The European Commission's proposed regulation to cut the cost of using mobile phones abroad – roaming - was discussed at a hearing held by Parliament's Industry and Internal Market committees on Tuesday with representatives of the private sector, NGOs and the Commission itself.
MEPs and speakers generally agreed with the idea of Europe-wide price caps for wholesale and retail roaming prices to cut charges for customers. Parliament's rapporteur Paul Rübig stressed the need for more transparent retail prices for roaming - the fees you pay for receiving or making calls via mobile phones while travelling abroad.
Both he and the Internal Market Committee draftsperson Joseph Muscat, supported a so-called "push system", that would give consumers roaming price information in an automatic text message received on their mobiles as soon as they entered a different country. Roberto Viola of the European Regulators Group emphasized that regulation should quickly achieve substantial price reductions and tariff transparency and be fair and flexible.
Euro-Tariff, flat rate and inclusion of SMS and data
In order to cut the "unjustified high prices" of roaming, Rübig proposed a "Euro Tariff" with an opt-out option which allows customers to choose to have a (single, standardized and regulated) retail roaming charge shown separately from the charges that they pay for national calls. He also mentioned the possibility of an all-inclusive flat rate per month that covers all call charges as well as the transfer of mobile data such as short message service (SMS) texts, multi-media messaging (MMS), etc.
However, Fabio Colasanti, Director General of the Commission's Information Society Directorate-General, was "not convinced to include the price of the transfer of data and SMS in the regulation" but would prefer to keep the trend of those prices "under review". He was backed up by Steve Jordan, of Telefónica - O2, who felt it "not appropriate" to extend the regulation to data services, because these are "still immature" and no analysis has been made so far.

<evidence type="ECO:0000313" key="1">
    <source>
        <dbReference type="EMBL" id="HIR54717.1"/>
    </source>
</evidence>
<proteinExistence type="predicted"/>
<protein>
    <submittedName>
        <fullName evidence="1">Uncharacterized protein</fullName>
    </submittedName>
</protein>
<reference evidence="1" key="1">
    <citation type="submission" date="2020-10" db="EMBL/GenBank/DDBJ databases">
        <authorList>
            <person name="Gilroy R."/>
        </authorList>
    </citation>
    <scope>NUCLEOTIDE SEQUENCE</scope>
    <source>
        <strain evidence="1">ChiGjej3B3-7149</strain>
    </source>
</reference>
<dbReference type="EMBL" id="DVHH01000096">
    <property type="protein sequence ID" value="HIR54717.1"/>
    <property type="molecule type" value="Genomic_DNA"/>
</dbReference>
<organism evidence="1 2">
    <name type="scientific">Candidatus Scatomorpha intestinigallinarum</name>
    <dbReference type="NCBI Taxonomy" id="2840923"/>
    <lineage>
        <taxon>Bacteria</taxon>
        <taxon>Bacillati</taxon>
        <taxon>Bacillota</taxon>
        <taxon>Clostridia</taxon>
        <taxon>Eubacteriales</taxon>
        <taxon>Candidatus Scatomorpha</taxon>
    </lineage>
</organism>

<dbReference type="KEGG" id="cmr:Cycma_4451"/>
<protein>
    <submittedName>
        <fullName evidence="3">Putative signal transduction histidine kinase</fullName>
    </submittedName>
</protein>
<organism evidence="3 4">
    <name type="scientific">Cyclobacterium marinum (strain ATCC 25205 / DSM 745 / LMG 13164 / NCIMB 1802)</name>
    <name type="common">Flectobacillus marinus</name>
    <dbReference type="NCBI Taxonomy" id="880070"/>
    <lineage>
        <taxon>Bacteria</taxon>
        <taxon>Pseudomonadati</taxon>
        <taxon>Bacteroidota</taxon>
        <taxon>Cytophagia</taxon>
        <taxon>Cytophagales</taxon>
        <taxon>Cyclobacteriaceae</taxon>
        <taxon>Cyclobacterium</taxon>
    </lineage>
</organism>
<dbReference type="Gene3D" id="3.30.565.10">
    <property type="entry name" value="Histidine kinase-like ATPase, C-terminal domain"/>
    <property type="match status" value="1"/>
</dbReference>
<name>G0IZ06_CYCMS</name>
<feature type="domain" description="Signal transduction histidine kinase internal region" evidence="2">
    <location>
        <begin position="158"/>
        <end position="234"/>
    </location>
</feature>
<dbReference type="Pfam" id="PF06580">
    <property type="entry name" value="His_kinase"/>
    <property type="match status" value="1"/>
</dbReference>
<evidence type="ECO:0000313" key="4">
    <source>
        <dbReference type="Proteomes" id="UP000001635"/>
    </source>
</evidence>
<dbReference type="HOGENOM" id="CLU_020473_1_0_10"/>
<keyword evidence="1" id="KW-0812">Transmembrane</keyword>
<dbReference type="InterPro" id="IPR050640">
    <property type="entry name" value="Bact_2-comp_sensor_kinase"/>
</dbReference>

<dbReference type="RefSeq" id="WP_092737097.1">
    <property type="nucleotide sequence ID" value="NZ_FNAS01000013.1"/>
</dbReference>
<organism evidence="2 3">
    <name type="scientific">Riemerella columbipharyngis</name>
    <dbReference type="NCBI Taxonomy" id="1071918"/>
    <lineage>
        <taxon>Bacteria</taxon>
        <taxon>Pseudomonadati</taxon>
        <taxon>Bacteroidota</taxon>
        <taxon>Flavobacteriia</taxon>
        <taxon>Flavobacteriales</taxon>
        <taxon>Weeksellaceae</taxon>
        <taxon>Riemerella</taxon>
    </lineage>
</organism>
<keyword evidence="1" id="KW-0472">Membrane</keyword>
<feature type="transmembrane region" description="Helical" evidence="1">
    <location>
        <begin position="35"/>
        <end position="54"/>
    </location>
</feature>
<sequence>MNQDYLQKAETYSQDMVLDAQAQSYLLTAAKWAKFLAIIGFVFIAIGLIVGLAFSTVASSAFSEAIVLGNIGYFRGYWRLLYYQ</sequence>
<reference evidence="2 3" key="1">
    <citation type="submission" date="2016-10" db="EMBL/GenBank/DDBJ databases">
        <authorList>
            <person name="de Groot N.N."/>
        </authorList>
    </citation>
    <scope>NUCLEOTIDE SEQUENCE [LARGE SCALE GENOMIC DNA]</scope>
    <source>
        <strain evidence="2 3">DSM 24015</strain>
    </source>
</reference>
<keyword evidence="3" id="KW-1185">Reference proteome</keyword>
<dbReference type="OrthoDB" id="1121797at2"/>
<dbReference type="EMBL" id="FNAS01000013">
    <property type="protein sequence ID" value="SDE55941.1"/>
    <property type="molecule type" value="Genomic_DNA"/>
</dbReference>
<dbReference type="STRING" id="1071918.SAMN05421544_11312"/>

A single European price cap
In contrast to the Commission's original proposal of three separate price caps, Colasanti acknowledged that for the sake of simplicity, a single price cap for calls at home, abroad and to third countries might be preferable. Dominique Forest of the consumer organization BEUC also favored an overall retail cap as well as a "push system" for information on roaming tariffs. At wholesale level, Rübig supported the idea of a single European price cap which should be based on the average prices of all 27 Member States multiplied by the factor x.
According to Christian Salbaing, representing Hutchison, the European wholesale roaming market does not work properly and is a case of market failure. He said that his company negotiated a wholesale roaming price of 25 euro cents for the UK with a US company and that he "cannot understand why this price is not acceptable to European operators". Andrew Kelly, representing METEOR, complained that "roaming in Europe is unfairly controlled by big operators". He preferred a "national non-discrimination provision".
Rübig's report is currently scheduled for adoption in the Industry Committee on 12 April 2007, with a plenary debate and vote to follow in May. Colasanti noted that the EU's German Presidency was working on a possible compromise proposal and that everybody would be aiming to get a first reading agreement in this dossier, upon which Parliament and Council are co-legislators. (EP Press)